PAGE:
California Health Official Warns of COVID Strain on Hospitals, Says 'Cancel Your Holiday Plans'

A health officer with Santa Clara County Public Health in northern California warned residents against traveling for the Thanksgiving holiday, as the county reported its highest single-day increase in new COVID-19 cases since the pandemic began.

If infection rates continue rising at the current rate, Public Health Officer Dr. Sara Cody said county hospitals could be overwhelmed in just three weeks.

"We are indeed at a critical juncture in this pandemic," Cody said during a virtual news conference on Friday. "The choices that each of us make in the next few weeks may mean the difference between enough hospital capacity to care for all of us and our families and friends, and not enough."

Cody said county health officials reported a record 407 new COVID-19 cases on Friday, while the number of hospitalizations in the area increased by about 50 percent in the last week.

Bay Area COVID-19 patient
Nurses care for a coronavirus COVID-19 patient in the intensive care unit at Regional Medical Center on May 21, 2020, in San Jose, California. On Friday, a health official in Santa Clara County encouraged residents to cancel their holiday plans amid a recent spike in new COVID-19 cases. Justin Sullivan/Getty

Santa Clara is one of several California counties that recently moved into the state's most restrictive purple tier as a result of its rising infection rate. Approximately 94 percent of the state's population lived in counties under purple tier restrictions by November 16, while the statewide testing positivity rate was about 5.2 percent by that same date, according to the state's data.

California exceeded 1 million total cases last week, becoming the second state to do so. In response to the high case count and rising infection rate throughout the state, Governor Gavin Newsom announced a travel advisory on November 13 and a limited stay-at-home order on Thursday.

"We are sounding the alarm," Newsom said in a news conference announcing the limited order. "It is crucial that we act to decrease transmission and slow hospitalizations before the death count surges. We've done it before and we must do it again."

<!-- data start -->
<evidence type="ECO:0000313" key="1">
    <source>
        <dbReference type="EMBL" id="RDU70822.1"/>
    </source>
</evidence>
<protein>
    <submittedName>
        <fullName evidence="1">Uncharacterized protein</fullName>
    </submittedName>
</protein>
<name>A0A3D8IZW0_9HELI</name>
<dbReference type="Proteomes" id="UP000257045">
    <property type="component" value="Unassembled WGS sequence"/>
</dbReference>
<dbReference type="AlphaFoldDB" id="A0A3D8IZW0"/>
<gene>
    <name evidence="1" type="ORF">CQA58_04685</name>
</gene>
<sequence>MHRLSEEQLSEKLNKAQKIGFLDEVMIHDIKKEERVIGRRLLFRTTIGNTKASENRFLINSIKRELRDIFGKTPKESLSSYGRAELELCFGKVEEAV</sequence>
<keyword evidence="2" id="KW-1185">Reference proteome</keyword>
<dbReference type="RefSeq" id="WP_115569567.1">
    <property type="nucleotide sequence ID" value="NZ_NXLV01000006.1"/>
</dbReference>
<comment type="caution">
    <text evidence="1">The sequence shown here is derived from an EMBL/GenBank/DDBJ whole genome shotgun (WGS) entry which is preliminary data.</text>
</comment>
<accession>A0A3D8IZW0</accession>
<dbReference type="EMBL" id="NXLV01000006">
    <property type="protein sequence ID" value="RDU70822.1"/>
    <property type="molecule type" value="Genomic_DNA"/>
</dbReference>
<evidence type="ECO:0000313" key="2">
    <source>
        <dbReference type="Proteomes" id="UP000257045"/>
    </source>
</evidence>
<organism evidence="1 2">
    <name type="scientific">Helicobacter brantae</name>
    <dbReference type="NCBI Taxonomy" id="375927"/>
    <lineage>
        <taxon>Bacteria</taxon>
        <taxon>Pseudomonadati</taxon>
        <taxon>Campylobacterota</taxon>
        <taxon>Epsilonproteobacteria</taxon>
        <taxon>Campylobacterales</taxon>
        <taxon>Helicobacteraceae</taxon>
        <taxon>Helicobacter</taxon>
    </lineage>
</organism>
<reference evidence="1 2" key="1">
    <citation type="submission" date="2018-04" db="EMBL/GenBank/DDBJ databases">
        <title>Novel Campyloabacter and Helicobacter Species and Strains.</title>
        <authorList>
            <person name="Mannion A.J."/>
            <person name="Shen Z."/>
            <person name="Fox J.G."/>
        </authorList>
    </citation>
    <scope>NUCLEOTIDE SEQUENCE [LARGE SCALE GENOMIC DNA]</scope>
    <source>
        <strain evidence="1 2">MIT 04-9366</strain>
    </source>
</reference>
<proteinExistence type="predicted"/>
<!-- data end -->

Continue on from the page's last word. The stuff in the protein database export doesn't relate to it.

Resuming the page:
Cody on Friday identified two ways in which Santa Clara County residents can help slow the spread of the virus in their community.

"Number one, cancel your holiday plans," Cody said. "Don't travel. Celebrate the holiday at home with your loved ones from your household. If you're going to have people from outside your household, limit it to two other households, have it outside, wear your face covering and keep your distance."

The other step Cody said residents can take is to leave testing resources for essential workers and individuals who know that they have been exposed to the virus.

"Right now, the demand for testing is extraordinarily high," Cody said, acknowledging that some people who do plan to travel or gather with friends and family may be requesting COVID-19 tests in anticipation of those activities.

"Simply postpone your travel, postpone your gathering until we're out of this critical phase in this pandemic and ensure that those who really need to get tested have that capacity. Because there are plenty, plenty, plenty of people in essential work who may have had exposures that really, really do need to test," Cody said.

Dr. Ahmad Kamal, the director for the Health Care Preparedness Branch at Santa Clara County Public Health, told Newsweek that health officials have been working with area hospitals over the last nine months on their surge plans. When hospitals become overwhelmed, those plans may include converting nonclinical areas for clinical work, shifting staff assignments and potentially transferring patients from one hospital to another.

"That only works for so long," Kamal said, adding that the COVID-19 spike was not solely a Santa Clara County issue. Kamal said tightened restrictions could protect hospitals from getting overwhelmed—but the situation will largely depend on how people behave during the Thanksgiving holiday.

"We are hopeful, but I think that it's a very tenuous situation," Kamal told Newsweek. "I think the purple tier will help, but the real question is to what extent are people going to curtail their activities around the holidays."

Kamal said one "silver lining" to the county's current pandemic predicament was that officials gained experience handling the virus since the pandemic first struck the area earlier this year.

"One of my concerns is that, this time around, it's not going to be so much an ICU-type surge as it's going to be an emergency room volume," he said. County health officials have been working with area hospitals to help them strategize how to handle potential surges in their emergency rooms, he added.

In light of Cody's earlier warnings about hospitals facing the possibility of going into overdrive, Kamal reiterated that behavior during the upcoming holiday will directly impact its pandemic experience in the weeks ahead. "What we need is for private gatherings to be reconsidered," he said. "A lot of transmission happens in private gatherings."

Update (11/20/2020, 7:01 p.m. ET): This article has been updated to include comments from Dr. Ahmad Kamal with Santa Clara County Public Health's Health Care Preparedness Branch.